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Allergies Health Center

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Symptoms of an Allergic Reaction

Symptoms of an allergic reaction vary depending on the body part affected and the severity of the reaction. Some reactions affect many areas, while others affect just one area. Reactions to the same allergen vary by individual.

Symptoms of an allergic reaction include any, some, or many of the following:

Recommended Related to Allergies

Tips to Ease Indoor Allergies at Home

Try these simple tips to control allergens that may lurk in your home. Shower Power: Pollen sticks to everything. Shower, wash hair, and change clothing if you've been outdoors during heavy pollen times. Sleep's Secrets: Sleep relieves stress and helps your body heal when fighting allergy symptoms. Fixer Upper: Updating your house? Hardwood floors are a great amenity -- and perfect for allergy-prone families. TLC for the AC: Don't take your air conditioner for granted...

Read the Tips to Ease Indoor Allergies at Home article > >

Anaphylaxis is serious, potentially life-threatening allergic reaction which is rapid, or sudden, and potentially life-threatening.

One sign of anaphylaxis is shock. Shock has a very specific meaning in medicine: the organs of the body are not getting enough blood because of dangerously low blood pressure. This drop in blood pressure happens when the large blood vessels suddenly expand. If the drop in blood pressure is sudden and drastic, it can lead to unconsciousness, even cardiac arrest and death.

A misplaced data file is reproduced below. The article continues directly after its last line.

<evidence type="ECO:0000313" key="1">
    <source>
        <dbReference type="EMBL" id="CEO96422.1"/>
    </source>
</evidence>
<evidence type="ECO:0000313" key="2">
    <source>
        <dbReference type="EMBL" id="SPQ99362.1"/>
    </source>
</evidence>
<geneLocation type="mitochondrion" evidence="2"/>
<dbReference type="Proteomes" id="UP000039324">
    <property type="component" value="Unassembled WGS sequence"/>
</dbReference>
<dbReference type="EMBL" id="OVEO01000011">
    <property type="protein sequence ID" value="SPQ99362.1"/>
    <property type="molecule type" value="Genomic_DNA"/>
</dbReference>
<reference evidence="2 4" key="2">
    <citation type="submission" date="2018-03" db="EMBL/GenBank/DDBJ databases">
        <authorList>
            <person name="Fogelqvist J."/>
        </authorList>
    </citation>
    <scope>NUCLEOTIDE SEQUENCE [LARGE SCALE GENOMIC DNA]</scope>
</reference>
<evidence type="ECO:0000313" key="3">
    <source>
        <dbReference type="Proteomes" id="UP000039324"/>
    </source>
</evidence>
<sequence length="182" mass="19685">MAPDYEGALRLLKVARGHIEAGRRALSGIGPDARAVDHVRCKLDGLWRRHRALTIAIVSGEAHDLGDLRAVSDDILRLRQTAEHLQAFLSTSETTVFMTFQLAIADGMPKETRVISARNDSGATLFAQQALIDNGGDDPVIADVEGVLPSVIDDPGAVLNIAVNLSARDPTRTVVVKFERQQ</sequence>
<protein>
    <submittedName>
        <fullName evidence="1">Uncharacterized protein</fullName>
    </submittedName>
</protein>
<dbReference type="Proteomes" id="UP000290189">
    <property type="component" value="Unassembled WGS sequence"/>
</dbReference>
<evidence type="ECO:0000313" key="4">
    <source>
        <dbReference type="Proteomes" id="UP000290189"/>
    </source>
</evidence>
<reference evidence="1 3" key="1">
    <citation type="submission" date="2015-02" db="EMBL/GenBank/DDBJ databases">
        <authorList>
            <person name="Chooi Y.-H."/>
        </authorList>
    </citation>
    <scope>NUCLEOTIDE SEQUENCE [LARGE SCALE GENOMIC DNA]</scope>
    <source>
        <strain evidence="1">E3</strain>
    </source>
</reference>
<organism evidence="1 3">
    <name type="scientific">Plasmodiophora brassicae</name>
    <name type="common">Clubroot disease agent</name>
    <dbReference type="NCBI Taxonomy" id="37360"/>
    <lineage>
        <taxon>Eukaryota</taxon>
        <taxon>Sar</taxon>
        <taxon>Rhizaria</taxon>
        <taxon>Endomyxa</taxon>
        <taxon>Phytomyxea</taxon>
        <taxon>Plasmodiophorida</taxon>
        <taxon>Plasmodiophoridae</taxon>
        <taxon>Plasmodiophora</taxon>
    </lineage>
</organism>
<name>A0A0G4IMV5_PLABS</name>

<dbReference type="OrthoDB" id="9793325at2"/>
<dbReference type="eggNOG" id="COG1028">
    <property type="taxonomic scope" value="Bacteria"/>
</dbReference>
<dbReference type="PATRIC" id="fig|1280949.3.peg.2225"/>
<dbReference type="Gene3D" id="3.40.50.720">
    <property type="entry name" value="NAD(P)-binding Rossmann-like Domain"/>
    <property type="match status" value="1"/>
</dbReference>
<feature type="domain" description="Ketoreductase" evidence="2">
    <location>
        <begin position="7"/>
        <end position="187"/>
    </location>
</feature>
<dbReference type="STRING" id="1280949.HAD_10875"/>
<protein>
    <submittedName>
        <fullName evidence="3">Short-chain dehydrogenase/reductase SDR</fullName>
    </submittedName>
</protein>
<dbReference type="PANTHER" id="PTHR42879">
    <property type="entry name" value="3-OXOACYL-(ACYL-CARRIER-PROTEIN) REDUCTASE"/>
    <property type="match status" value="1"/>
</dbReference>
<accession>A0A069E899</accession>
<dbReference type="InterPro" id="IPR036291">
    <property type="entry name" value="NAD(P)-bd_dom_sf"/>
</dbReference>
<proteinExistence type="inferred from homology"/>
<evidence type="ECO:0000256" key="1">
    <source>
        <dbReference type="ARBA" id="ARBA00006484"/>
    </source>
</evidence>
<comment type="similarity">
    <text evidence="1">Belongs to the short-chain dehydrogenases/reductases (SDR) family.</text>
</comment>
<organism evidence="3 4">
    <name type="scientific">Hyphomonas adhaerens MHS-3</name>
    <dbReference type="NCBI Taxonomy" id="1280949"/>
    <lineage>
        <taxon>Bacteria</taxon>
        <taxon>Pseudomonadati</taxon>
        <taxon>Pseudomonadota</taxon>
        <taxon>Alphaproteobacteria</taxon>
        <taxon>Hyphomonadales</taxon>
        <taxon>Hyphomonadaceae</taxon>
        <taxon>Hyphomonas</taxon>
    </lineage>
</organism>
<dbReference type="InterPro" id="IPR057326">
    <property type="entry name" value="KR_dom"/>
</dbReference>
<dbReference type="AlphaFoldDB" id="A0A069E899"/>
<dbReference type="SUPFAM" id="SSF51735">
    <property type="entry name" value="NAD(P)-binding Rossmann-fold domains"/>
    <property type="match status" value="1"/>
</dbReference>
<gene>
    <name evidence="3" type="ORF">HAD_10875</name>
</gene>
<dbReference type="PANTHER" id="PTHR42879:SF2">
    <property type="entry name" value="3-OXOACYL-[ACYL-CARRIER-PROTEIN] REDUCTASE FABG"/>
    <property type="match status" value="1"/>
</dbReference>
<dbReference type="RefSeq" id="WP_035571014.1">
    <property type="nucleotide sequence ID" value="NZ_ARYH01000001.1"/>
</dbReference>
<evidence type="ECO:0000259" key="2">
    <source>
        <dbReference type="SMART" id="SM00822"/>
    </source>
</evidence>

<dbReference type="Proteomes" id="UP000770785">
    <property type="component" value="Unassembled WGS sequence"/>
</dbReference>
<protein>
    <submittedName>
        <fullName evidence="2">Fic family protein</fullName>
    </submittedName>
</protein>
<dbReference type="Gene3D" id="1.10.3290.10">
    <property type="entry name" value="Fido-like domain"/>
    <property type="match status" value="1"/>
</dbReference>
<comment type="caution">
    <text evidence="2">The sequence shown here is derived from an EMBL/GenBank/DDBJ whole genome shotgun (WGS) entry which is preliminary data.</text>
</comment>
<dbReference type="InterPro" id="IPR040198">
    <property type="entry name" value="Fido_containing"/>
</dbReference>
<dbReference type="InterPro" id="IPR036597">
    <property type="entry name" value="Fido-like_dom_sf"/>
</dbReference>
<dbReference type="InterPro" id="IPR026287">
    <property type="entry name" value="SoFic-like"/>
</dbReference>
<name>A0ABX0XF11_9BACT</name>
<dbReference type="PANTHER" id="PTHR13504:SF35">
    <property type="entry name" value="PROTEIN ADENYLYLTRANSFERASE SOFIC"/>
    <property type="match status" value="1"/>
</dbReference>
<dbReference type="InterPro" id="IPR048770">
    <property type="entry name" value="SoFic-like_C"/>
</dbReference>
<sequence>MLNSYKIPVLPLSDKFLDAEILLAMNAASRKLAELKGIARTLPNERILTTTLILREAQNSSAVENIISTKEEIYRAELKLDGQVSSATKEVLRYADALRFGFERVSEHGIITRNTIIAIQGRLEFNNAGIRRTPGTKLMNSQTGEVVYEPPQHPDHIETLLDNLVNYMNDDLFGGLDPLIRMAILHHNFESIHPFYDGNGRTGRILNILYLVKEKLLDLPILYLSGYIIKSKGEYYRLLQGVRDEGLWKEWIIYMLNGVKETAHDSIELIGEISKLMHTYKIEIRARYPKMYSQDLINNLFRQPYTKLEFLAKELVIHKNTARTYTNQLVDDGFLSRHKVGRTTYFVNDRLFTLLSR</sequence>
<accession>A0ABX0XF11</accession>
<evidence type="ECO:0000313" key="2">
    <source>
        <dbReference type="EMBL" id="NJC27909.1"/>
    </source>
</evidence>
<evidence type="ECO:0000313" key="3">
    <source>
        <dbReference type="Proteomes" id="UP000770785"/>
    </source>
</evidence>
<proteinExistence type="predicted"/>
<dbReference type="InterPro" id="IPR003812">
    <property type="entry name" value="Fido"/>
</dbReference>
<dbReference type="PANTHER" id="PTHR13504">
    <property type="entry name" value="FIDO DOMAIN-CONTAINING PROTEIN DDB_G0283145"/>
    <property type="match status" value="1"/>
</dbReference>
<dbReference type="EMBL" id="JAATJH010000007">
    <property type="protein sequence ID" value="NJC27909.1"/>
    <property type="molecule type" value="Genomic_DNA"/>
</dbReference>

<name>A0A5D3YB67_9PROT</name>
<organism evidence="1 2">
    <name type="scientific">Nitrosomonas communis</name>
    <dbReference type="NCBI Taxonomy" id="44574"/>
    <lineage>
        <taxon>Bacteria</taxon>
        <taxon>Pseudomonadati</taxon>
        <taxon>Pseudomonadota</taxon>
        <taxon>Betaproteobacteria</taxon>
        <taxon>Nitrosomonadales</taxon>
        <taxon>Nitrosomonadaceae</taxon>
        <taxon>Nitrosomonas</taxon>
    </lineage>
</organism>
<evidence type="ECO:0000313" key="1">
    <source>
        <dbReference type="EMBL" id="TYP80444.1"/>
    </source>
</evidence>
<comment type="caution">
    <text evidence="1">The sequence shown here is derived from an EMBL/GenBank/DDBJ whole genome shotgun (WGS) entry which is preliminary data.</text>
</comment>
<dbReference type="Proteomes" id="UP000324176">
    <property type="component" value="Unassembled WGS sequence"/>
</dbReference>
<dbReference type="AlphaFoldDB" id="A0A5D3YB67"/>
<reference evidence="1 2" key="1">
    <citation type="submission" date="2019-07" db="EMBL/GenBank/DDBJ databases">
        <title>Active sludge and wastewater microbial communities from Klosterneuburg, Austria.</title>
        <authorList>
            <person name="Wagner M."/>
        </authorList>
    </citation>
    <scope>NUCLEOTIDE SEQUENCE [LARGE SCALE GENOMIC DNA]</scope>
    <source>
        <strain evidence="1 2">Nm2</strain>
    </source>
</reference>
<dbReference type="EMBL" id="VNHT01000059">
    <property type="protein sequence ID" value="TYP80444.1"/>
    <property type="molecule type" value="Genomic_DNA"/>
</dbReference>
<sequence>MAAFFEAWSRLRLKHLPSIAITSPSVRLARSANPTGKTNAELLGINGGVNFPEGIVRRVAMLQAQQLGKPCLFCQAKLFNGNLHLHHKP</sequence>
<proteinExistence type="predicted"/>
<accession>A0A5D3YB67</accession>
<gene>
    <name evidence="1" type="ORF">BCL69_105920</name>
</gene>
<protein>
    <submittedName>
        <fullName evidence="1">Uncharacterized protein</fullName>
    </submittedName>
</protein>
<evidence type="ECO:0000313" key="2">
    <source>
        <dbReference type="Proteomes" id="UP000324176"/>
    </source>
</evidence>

The person in shock may be pale or red, sweaty or dry, confused, anxious, or unconscious.

Breathing may be difficult or noisy, or the person may be unable to breathe.

If you have severe allergies, you should keep two epinephrine injection kits with you at all times and readily available. If you experience any sign of anaphylaxis, do not hesitate to use the epinephrine auto-injector, even if those symptoms do not appear to be allergy related. Using the pen as a precaution will not harm you. Dial 911 after injecting.

 

WebMD Medical Reference

Reviewed by Jennifer Robinson, MD on October 21, 2015

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